“Think one person can change the world?” was repeated to us countless times throughout the process of applying to Oberlin. Oberlin has repeatedly promised us that it cultivates a community where we can learn to make change, and yet now we see the College actively dismantling the organized labor that makes this school run. We are only as good as the communities and spaces that shape us. So how can we learn to fight for justice at a school which, by devaluing and dismissing the members of the United Automobile Workers union that are its foundation, is only modeling injustice? We fear arriving on campus in the fall only to find that the community that drew so many of us to Oberlin has been destroyed by union-busting.

We have grown up watching the slow dismantling of unions, and have felt the devastating effects of this firsthand. We have seen our families and communities affected by rising inequality, and have worked jobs where the absence of organized labor is too keenly felt. Many of us are only able to attend Oberlin because of our families’ union-won wages and benefits. If Oberlin continues forward with union-busting, it will be practicing the same anti-worker politics that are eviscerating families and communities across the nation and which harm its long-term survival.

A recent advertising letter from the College read, “Oberlin is the right place for you … if you think complacency is not an option.” When it comes to the livelihoods of dining and custodial workers, we refuse to look the other way. We find comfort and pride in the powerful organizing work by current students and are excited to learn and organize alongside them. We believe that being a member of the Oberlin community means standing up for justice, and we call on the administration to match its community’s values. We’ll see you in the fall — get ready for a fight.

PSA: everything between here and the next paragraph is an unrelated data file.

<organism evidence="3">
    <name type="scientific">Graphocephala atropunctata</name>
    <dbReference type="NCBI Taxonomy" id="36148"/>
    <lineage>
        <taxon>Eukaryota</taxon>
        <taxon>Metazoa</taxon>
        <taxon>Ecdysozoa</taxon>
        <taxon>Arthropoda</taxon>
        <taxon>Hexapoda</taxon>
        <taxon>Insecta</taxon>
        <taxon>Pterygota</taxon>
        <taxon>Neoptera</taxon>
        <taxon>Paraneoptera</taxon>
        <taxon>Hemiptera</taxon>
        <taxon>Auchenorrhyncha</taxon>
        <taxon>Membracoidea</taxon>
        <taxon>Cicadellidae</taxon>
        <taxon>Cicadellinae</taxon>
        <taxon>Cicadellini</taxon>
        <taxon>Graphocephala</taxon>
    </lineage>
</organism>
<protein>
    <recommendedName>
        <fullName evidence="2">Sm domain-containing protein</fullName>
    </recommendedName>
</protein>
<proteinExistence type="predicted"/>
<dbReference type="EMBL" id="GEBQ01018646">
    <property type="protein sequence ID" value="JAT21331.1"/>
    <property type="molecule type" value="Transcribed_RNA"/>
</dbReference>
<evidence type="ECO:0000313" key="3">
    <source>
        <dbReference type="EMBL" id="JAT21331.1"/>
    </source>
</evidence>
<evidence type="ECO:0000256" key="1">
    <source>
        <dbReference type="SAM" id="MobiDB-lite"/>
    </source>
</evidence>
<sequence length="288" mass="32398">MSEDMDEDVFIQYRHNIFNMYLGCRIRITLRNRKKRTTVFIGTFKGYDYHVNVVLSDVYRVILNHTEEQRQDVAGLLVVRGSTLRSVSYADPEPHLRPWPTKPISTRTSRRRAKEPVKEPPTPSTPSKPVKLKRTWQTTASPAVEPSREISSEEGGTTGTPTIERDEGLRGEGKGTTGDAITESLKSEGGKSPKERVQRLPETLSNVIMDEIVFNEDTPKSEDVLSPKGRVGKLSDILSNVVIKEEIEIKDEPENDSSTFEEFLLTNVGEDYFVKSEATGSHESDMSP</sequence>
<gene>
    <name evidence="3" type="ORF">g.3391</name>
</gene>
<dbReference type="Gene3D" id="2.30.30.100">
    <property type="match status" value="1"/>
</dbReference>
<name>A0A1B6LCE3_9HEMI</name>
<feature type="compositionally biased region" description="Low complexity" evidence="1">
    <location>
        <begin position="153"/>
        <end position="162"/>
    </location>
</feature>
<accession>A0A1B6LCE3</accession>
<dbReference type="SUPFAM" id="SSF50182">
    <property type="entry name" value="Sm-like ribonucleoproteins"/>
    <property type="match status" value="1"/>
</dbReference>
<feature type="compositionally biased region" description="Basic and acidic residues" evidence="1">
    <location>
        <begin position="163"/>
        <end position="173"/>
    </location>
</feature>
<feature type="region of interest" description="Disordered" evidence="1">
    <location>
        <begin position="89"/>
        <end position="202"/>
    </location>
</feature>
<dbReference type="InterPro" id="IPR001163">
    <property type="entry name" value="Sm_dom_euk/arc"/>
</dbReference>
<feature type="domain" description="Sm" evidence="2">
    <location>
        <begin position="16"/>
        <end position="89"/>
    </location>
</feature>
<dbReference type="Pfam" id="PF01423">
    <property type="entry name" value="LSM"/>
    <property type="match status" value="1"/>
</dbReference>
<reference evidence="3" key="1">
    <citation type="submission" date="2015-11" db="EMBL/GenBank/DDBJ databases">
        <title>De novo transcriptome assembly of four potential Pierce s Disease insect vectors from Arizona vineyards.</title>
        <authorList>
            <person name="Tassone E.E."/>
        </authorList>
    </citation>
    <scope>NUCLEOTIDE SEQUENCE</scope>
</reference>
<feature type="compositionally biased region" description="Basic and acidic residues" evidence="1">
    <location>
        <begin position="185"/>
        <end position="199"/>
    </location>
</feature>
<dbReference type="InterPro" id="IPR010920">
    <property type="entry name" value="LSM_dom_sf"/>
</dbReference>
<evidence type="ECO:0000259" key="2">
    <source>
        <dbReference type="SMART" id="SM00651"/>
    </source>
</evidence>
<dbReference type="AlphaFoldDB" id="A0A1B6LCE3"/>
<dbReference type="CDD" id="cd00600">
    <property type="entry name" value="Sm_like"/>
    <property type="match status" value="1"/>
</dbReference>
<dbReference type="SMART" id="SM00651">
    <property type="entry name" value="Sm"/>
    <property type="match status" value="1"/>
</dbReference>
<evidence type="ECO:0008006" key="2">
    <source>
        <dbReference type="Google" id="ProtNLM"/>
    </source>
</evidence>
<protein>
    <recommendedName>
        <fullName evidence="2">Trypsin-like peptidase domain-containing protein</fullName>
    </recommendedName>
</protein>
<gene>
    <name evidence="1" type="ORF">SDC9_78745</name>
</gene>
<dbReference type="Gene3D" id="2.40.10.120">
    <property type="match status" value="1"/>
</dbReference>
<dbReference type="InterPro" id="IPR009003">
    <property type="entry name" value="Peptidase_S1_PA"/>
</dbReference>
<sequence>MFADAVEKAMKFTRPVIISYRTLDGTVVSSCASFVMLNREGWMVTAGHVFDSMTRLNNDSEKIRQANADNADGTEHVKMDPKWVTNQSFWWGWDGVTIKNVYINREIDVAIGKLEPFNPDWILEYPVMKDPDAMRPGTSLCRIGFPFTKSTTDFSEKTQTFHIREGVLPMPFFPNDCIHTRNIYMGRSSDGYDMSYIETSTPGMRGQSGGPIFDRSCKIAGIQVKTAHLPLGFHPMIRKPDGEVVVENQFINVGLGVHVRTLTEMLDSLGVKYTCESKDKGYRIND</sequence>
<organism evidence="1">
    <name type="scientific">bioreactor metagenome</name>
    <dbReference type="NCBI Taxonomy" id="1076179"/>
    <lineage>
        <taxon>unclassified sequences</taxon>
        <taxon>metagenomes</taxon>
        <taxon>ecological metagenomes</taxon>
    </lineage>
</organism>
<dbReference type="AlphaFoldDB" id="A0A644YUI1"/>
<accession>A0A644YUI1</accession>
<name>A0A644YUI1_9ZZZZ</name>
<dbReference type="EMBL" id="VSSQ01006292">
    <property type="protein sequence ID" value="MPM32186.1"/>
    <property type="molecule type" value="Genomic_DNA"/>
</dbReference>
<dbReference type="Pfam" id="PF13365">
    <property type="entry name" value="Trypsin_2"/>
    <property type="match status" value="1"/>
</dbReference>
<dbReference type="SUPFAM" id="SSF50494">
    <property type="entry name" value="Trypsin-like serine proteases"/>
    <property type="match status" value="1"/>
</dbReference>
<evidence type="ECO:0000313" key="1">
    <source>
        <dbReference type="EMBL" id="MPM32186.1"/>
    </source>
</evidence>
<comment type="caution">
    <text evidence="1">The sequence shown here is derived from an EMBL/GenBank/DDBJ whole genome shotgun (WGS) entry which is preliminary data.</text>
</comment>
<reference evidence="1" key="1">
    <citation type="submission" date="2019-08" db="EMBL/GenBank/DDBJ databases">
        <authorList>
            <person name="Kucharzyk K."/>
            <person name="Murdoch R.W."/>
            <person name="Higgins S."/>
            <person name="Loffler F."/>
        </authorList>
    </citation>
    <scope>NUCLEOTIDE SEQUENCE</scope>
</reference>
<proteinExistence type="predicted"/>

Sky Milstein ’24
Kimberly Love ’25
Despina Rizopoulos ’24
Ellis Liebeskind-Blaufarb ’24
Saphira Klearman ’24
WD Williams-Derry ’24
Olivia Wohlgemuth ’24
Eli Sadow-Hasenberg ’24
Martina Taylor ’24
Maya Irizarry Lambright ’24
Anna Sophia Abundis ’24
Leah Coco ’24
Zoey Birdsong ’24
Andrea Orozco ’24
Penina Biddle-Gottesman ’24
Hannah Isenberg ‘24
Peter Fray-Witzer ’24
Nessie Slyker ’24
Daphne May ’24
Lily Crikelair ’24
Sydney Rosensaft ’24
Caroline Smith ’24
Roxana Reisch ’24
Jonah Covell ’24
Becca Schiff ’24
Willa Frierson ’24
Joshua Bowen ’24
Owen Potter ’24
Ros Kish-Levine ’24
Lanie Cheatham ’24
Anna Holshouser-Belden ’24
Alex Thompson ’24

Students demand that an employee be fired

JD is not sure of the context in which college employee Norma Frasher wrote this social media post. Norma could have been referring to the George Floyd murder or could have been speaking figuratively in an unrelated context and in a poorly thought out way. In any event, Norma is quoted out of context.

The Google Docs link to this petition and the document itself are read-only, so the original petition and its signature solicitation link cannot be included here. It is unclear why the link to this petition is read-only, considering that the petition’s author presumably would want as many people as possible to see the link and act on it. A reader can only activate such a link from the one page where it resides, and any effort to email or text the link would result in sending only a picture of the link. The link itself would be “dead.” Not the best way to promote a message.